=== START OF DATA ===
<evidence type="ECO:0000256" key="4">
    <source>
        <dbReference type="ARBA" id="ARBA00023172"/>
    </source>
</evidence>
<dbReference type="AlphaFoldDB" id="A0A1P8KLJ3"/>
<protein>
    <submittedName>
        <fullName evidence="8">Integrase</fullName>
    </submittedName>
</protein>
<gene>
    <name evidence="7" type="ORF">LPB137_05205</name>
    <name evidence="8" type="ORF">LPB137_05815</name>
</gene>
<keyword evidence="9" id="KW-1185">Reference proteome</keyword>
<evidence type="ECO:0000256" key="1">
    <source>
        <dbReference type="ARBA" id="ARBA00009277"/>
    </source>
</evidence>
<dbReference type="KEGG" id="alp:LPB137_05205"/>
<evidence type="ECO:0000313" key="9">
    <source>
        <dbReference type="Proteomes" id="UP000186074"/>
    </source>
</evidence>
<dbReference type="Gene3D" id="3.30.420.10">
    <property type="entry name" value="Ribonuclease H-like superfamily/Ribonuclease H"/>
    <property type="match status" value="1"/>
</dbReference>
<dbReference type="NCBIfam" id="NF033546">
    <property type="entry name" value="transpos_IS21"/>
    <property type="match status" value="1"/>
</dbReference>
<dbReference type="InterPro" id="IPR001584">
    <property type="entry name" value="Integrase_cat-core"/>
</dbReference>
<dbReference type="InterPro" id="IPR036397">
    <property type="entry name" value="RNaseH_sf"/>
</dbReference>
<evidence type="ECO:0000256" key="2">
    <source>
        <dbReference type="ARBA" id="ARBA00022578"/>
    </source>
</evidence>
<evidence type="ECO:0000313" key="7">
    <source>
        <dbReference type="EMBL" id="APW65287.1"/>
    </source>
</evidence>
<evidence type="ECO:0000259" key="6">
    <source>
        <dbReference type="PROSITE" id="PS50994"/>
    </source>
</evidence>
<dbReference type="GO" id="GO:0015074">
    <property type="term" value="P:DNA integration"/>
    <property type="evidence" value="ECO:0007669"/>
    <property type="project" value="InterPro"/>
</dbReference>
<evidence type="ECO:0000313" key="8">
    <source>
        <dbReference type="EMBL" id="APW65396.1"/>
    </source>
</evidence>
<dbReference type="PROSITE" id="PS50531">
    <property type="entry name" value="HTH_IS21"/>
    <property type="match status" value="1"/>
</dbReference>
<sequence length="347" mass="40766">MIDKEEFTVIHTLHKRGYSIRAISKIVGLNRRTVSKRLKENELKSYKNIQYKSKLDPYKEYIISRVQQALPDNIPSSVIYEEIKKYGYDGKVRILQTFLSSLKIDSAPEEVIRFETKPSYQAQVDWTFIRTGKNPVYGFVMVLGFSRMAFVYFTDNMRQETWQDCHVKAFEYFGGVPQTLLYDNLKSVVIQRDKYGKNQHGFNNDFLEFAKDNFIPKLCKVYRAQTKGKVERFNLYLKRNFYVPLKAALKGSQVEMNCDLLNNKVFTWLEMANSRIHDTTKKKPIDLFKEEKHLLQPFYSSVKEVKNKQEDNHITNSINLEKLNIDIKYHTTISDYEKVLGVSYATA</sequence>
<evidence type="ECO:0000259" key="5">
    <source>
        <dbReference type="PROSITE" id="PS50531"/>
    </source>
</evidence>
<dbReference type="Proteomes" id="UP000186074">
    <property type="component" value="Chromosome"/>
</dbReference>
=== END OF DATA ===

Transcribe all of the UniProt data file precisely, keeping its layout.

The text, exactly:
<evidence type="ECO:0000256" key="4">
    <source>
        <dbReference type="ARBA" id="ARBA00023172"/>
    </source>
</evidence>
<dbReference type="AlphaFoldDB" id="A0A1P8KLJ3"/>
<protein>
    <submittedName>
        <fullName evidence="8">Integrase</fullName>
    </submittedName>
</protein>
<gene>
    <name evidence="7" type="ORF">LPB137_05205</name>
    <name evidence="8" type="ORF">LPB137_05815</name>
</gene>
<keyword evidence="9" id="KW-1185">Reference proteome</keyword>
<evidence type="ECO:0000256" key="1">
    <source>
        <dbReference type="ARBA" id="ARBA00009277"/>
    </source>
</evidence>
<dbReference type="KEGG" id="alp:LPB137_05205"/>
<evidence type="ECO:0000313" key="9">
    <source>
        <dbReference type="Proteomes" id="UP000186074"/>
    </source>
</evidence>
<dbReference type="Gene3D" id="3.30.420.10">
    <property type="entry name" value="Ribonuclease H-like superfamily/Ribonuclease H"/>
    <property type="match status" value="1"/>
</dbReference>
<dbReference type="NCBIfam" id="NF033546">
    <property type="entry name" value="transpos_IS21"/>
    <property type="match status" value="1"/>
</dbReference>
<dbReference type="InterPro" id="IPR001584">
    <property type="entry name" value="Integrase_cat-core"/>
</dbReference>
<dbReference type="InterPro" id="IPR036397">
    <property type="entry name" value="RNaseH_sf"/>
</dbReference>
<evidence type="ECO:0000256" key="2">
    <source>
        <dbReference type="ARBA" id="ARBA00022578"/>
    </source>
</evidence>
<evidence type="ECO:0000313" key="7">
    <source>
        <dbReference type="EMBL" id="APW65287.1"/>
    </source>
</evidence>
<evidence type="ECO:0000259" key="6">
    <source>
        <dbReference type="PROSITE" id="PS50994"/>
    </source>
</evidence>
<dbReference type="GO" id="GO:0015074">
    <property type="term" value="P:DNA integration"/>
    <property type="evidence" value="ECO:0007669"/>
    <property type="project" value="InterPro"/>
</dbReference>
<evidence type="ECO:0000313" key="8">
    <source>
        <dbReference type="EMBL" id="APW65396.1"/>
    </source>
</evidence>
<dbReference type="PROSITE" id="PS50531">
    <property type="entry name" value="HTH_IS21"/>
    <property type="match status" value="1"/>
</dbReference>
<sequence length="347" mass="40766">MIDKEEFTVIHTLHKRGYSIRAISKIVGLNRRTVSKRLKENELKSYKNIQYKSKLDPYKEYIISRVQQALPDNIPSSVIYEEIKKYGYDGKVRILQTFLSSLKIDSAPEEVIRFETKPSYQAQVDWTFIRTGKNPVYGFVMVLGFSRMAFVYFTDNMRQETWQDCHVKAFEYFGGVPQTLLYDNLKSVVIQRDKYGKNQHGFNNDFLEFAKDNFIPKLCKVYRAQTKGKVERFNLYLKRNFYVPLKAALKGSQVEMNCDLLNNKVFTWLEMANSRIHDTTKKKPIDLFKEEKHLLQPFYSSVKEVKNKQEDNHITNSINLEKLNIDIKYHTTISDYEKVLGVSYATA</sequence>
<evidence type="ECO:0000259" key="5">
    <source>
        <dbReference type="PROSITE" id="PS50531"/>
    </source>
</evidence>
<dbReference type="Proteomes" id="UP000186074">
    <property type="component" value="Chromosome"/>
</dbReference>